A repackaging, by and large, but rich in features and close enough to the originals to preserve their attractions.

SHADOW RANCH

From the Nancy Drew series

A text-centered but gamer-friendly e-version of one of Nancy Drew’s more popular cases.

Reworked from the most recent revision of Nancy Drew #5: The Secret of Shadow Ranch (1931, 1965, 1993) and its 2004 video-game version, this iteration sticks to the same general plot but runs through multiple tracks. The updated, present-tense narrative (“Y’all ain’t gonna be textin, tweeterin and titterin while the rest of us’re singin, are ya?”) is liberally strewn with links to “collectible” icons, color spot art with touch-activated sound effects and side games (horse races, “hidden object” tableaus and word scrambles, for instance). Readers can also decode messages, identify suspects, affect events at frequent intervals by making choices (though sometimes there is but one “choice” offered) and even listen to abbreviated versions of cowboy songs. Children fond of skipping ahead will be frustrated, as in the first run-through the eight chapters can only be read in order, and some choices lead to dead ends requiring a return to the chapter’s beginning. For all the video game–style illustrations and the requirement that readers sign in as “players,” there is very little animation—but the mix of cliffhangers and interactive distractions should keep both budding sleuths and video addicts absorbed.

A repackaging, by and large, but rich in features and close enough to the originals to preserve their attractions. (iPad mystery/game. 9-11)

Pub Date: Feb. 23, 2011

ISBN: N/A

Page Count: -

Publisher: Her Interactive

Review Posted Online: May 3, 2011

Kirkus Reviews Issue: June 1, 2011

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A smart, fresh take on an old favorite makes for a terrific series kickoff

THE GREAT SHELBY HOLMES

From the Shelby Holmes series , Vol. 1

A modern Sherlock Holmes retelling brings an 11-year-old black John Watson into the sphere of know-it-all 9-year-old white detective Shelby Holmes.

John's an Army brat who's lived in four states already. Now, with his parents' divorce still fresh, the boy who's lived only on military bases must explore the wilds of Harlem. His new life in 221A Baker St. begins inauspiciously, as before he's even finished moving in, his frizzy-haired neighbor blows something up: "BOOM!" But John's great at making friends, and Shelby certainly seems like an interesting kid to know. Oddly loquacious, brusque, and extremely observant, Shelby's locally famous for solving mysteries. John’s swept up in her detecting when a wealthy, brown-skinned classmate enlists their help in the mysterious disappearance of her beloved show dog, Daisy. Whatever could have happened to the prizewinning Cavalier King Charles spaniel? Has she been swiped by a jealous competitor? Has Daisy’s trainer—mysteriously come into enough money to take a secret weekend in Cozumel—been placing bets against his own dog? Brisk pacing, likable characters, a few silly Holmes jokes ("I'm Petunia Cumberbatch," says Shelby while undercover), and a diverse neighborhood, carefully and realistically described by John, are ingredients for success.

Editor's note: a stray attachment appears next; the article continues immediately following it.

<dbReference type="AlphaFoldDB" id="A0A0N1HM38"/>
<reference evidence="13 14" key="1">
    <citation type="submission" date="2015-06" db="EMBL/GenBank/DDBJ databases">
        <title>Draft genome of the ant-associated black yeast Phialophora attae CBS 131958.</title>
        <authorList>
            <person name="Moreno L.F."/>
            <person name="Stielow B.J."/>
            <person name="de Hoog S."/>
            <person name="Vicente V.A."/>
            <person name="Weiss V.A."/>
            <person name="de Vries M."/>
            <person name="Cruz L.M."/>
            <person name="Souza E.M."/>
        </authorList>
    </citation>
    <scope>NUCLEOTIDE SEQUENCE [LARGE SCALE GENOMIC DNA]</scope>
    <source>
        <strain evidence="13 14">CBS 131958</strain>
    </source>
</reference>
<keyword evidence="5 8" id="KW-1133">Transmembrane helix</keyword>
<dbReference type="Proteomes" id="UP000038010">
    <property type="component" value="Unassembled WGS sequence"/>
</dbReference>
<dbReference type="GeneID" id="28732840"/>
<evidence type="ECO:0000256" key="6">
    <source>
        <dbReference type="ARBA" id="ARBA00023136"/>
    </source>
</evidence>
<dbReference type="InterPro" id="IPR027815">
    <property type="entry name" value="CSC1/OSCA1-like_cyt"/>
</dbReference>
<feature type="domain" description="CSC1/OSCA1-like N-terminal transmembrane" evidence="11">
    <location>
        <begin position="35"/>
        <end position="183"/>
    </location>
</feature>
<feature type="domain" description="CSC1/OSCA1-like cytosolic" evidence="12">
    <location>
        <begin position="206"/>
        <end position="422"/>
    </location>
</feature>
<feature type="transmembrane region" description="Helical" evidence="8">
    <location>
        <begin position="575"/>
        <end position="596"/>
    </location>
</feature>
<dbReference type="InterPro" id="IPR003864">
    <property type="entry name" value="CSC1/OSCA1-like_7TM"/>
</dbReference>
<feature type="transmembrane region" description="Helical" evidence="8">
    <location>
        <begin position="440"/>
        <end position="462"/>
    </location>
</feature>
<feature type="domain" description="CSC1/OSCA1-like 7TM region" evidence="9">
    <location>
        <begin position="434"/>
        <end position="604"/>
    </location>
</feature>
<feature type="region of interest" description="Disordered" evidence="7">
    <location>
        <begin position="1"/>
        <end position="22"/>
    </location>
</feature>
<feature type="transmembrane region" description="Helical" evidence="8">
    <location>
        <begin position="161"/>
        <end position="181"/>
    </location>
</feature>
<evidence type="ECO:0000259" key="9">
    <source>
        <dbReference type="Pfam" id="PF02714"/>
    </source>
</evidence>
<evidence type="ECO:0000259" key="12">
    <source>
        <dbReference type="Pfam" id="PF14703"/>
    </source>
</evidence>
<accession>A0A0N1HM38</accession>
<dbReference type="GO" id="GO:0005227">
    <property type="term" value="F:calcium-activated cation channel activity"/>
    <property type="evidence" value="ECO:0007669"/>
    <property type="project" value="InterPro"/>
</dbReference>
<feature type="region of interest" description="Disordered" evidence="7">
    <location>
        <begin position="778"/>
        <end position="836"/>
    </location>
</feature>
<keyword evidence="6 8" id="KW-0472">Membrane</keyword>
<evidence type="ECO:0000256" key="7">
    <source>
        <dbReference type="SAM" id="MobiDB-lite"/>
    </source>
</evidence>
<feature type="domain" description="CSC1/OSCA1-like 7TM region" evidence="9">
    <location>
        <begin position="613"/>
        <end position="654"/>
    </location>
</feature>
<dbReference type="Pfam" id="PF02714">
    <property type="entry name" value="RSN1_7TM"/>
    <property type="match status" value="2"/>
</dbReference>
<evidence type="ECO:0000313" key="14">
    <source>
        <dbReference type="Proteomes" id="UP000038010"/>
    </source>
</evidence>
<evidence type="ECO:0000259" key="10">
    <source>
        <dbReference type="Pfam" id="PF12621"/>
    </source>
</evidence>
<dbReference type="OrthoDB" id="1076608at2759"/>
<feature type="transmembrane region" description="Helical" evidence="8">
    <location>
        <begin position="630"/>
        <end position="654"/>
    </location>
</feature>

A smart, fresh take on an old favorite makes for a terrific series kickoff . (Mystery. 9-11)

Pub Date: Sept. 6, 2016

ISBN: 978-1-68119-051-8

Page Count: 240

Publisher: Bloomsbury

Review Posted Online: June 22, 2016

Kirkus Reviews Issue: July 1, 2016

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Epic—in plot, not length—and as wise and wonderful as Gerald Morris’ Arthurian exploits.

KNIGHTS VS. DINOSAURS

Who needs dragons when there are Terrible Lizards to be fought?

Having recklessly boasted to King Arthur and the court that he’d slain 40 dragons, Sir Erec can hardly refuse when Merlin offers him more challenging foes…and so it is that in no time (so to speak), Erec, with bookish Sir Hector, the silent and enigmatic Black Knight, and blustering Sir Bors with his thin but doughty squire, Mel, in tow, are hewing away at fearsome creatures sporting natural armor and weapons every bit as effective as knightly ones. Happily, while all the glorious mashing and bashing leads to awesome feats aplenty—who would suspect that a ravening T. Rex could be decked by a well-placed punch to the jaw?—when the dust settles neither bloodshed nor permanent injury has been dealt to either side. Better yet, not even the stunning revelation that two of the Three Stooges–style bumblers aren’t what they seem (“Anyone else here a girl?”) keeps the questers from developing into a well-knit team capable of repeatedly saving one another’s bacon. Phelan endows the all-white human cast with finely drawn, eloquently expressive faces but otherwise works in a loose, movement-filled style, pitting his clanking crew against an almost nonstop onslaught of toothy monsters in a monochrome mix of single scenes and occasional wordless sequential panels.

Epic—in plot, not length—and as wise and wonderful as Gerald Morris’ Arthurian exploits. (Graphic/fantasy hybrid. 9-11)

Pub Date: Oct. 23, 2018

ISBN: 978-0-06-268623-7

Page Count: 160

Publisher: Greenwillow Books

Review Posted Online: June 25, 2018

Kirkus Reviews Issue: July 15, 2018

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